On every leaf there are thousands of such small pores — less that 1/1000 of an inch across. Each stoma allows oxygen and water to pass out of the leaf, or transpire, while other gases, notably carbon dioxide, move in to be transformed by photosynthesis into sugars. This process, by the way, provides the only emergency exit leading from our existential Anthropocene climate crisis to the safety, comfort and familiarity of the Holocene in which we two-leggeds evolved.
Sewage is a huge concern, as are other relics of the non-circular, consumer culture default world that burners import to the Nevada desert to maintain creature comforts. Yet Burning Man prides itself on leaving a clean desert behind. It occurs to us that we could see something like these power pyramids handing the Man’s wastes, producing energy, and offsetting the travel footprint of all the climate-profligate burners. As we wrote this, we turned to Ranger @Motorbikematt’s live feed on YouTube and discovered, lo! Pyramids! Maybe someone has already thought of this?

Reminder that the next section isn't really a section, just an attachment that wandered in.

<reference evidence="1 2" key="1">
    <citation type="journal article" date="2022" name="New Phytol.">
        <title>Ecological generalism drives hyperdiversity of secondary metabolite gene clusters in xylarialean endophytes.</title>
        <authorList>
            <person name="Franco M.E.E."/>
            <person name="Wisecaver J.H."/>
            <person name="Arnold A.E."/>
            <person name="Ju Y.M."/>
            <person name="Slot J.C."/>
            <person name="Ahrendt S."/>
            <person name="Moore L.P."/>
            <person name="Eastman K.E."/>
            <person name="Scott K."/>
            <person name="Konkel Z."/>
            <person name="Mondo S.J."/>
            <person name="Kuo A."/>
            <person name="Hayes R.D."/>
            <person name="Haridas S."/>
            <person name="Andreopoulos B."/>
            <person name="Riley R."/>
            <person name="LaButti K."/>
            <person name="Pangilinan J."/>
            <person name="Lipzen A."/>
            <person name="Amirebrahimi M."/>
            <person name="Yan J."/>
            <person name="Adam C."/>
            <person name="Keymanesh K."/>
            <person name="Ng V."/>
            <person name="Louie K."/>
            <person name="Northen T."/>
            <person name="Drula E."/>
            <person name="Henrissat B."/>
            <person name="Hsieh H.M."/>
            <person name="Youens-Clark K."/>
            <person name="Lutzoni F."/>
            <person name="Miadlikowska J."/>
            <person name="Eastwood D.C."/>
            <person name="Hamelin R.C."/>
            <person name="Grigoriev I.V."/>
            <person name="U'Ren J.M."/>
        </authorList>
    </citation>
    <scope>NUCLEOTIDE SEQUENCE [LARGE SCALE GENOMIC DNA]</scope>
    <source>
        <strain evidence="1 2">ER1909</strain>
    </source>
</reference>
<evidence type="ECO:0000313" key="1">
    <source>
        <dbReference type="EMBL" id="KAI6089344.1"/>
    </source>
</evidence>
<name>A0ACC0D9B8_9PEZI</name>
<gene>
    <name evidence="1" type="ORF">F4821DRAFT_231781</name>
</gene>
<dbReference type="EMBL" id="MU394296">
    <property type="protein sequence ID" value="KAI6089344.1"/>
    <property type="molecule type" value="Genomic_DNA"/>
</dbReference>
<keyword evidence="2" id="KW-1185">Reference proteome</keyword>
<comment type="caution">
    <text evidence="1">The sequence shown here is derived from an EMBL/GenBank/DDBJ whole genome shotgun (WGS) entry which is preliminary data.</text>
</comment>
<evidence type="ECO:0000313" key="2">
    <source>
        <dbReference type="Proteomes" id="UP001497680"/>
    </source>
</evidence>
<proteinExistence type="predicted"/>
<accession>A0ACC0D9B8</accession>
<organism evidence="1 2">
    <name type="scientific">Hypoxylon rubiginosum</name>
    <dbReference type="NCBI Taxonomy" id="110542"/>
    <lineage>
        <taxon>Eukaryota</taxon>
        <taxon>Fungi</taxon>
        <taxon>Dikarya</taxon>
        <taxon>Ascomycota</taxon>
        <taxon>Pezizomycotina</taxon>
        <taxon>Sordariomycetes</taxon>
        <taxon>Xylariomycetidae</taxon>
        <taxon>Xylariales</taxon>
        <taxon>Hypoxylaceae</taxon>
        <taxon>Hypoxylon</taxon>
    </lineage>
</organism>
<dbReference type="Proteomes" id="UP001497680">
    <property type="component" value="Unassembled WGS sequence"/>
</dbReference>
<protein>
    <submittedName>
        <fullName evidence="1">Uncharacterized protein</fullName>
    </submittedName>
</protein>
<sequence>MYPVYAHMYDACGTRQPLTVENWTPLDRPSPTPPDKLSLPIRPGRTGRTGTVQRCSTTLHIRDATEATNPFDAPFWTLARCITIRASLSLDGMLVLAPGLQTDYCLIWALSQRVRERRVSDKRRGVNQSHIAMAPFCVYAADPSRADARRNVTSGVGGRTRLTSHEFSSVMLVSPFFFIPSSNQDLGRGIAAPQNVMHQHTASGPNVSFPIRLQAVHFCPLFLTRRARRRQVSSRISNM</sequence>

Nonetheless, one thing that popped up at us from the exhibit hall of the USBI Symposium was the display from REGENiSYS® Organics whose 10,000 sq. ft. power pyramid in Whitefish, Montana, on being fed 6 tons of biosolid waste daily, produces:
- Power (6 megawatts per day for 100+ homes)
- Heat (28 million BTUs per day)
- Revenue (900+ tons REGENiSYS® biochar organic fertilizers per year)
- Food (1/2 acre climate-controlled growing space)
- Carbon credits
- Capital investment return within five years
We can easily imagine approaching the Yucatan coast on the Caribbean side a century from now, arriving by sail, passing through the natural break in the reef a mile offshore and seeing, just above the canopy of tall forest, the SunPulse receiver at the top of its pyramid busily converting waste into biochar, and restoring to the Si’an Kaan its original title — Origin of the Sky.
That's assuming Burning Man doesn't consign us all to hellfire and damnation first.